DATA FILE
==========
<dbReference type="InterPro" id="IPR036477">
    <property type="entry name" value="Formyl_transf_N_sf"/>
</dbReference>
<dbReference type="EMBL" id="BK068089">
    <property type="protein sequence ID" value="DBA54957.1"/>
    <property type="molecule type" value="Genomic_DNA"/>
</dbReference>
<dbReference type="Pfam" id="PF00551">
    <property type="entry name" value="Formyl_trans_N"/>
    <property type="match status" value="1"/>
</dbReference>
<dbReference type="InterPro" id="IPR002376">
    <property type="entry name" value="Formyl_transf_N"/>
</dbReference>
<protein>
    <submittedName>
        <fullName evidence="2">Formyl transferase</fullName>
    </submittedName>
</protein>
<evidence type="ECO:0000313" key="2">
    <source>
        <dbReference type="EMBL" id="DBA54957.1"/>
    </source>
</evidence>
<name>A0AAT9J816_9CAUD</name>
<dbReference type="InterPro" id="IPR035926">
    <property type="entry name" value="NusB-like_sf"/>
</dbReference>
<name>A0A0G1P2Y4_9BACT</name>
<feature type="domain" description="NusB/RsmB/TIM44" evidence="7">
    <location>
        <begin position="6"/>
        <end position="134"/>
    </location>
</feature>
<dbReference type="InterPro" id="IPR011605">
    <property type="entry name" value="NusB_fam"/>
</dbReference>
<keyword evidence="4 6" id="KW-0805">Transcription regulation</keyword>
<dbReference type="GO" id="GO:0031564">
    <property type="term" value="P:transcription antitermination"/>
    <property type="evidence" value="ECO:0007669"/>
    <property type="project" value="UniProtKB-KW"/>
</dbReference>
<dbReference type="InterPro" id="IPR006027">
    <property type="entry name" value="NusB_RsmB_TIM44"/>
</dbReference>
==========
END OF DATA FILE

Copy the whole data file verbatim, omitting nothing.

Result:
<dbReference type="InterPro" id="IPR036477">
    <property type="entry name" value="Formyl_transf_N_sf"/>
</dbReference>
<dbReference type="EMBL" id="BK068089">
    <property type="protein sequence ID" value="DBA54957.1"/>
    <property type="molecule type" value="Genomic_DNA"/>
</dbReference>
<dbReference type="Pfam" id="PF00551">
    <property type="entry name" value="Formyl_trans_N"/>
    <property type="match status" value="1"/>
</dbReference>
<dbReference type="InterPro" id="IPR002376">
    <property type="entry name" value="Formyl_transf_N"/>
</dbReference>
<protein>
    <submittedName>
        <fullName evidence="2">Formyl transferase</fullName>
    </submittedName>
</protein>
<evidence type="ECO:0000313" key="2">
    <source>
        <dbReference type="EMBL" id="DBA54957.1"/>
    </source>
</evidence>
<name>A0AAT9J816_9CAUD</name>
<dbReference type="InterPro" id="IPR035926">
    <property type="entry name" value="NusB-like_sf"/>
</dbReference>
<name>A0A0G1P2Y4_9BACT</name>
<feature type="domain" description="NusB/RsmB/TIM44" evidence="7">
    <location>
        <begin position="6"/>
        <end position="134"/>
    </location>
</feature>
<dbReference type="InterPro" id="IPR011605">
    <property type="entry name" value="NusB_fam"/>
</dbReference>
<keyword evidence="4 6" id="KW-0805">Transcription regulation</keyword>
<dbReference type="GO" id="GO:0031564">
    <property type="term" value="P:transcription antitermination"/>
    <property type="evidence" value="ECO:0007669"/>
    <property type="project" value="UniProtKB-KW"/>
</dbReference>
<dbReference type="InterPro" id="IPR006027">
    <property type="entry name" value="NusB_RsmB_TIM44"/>
</dbReference>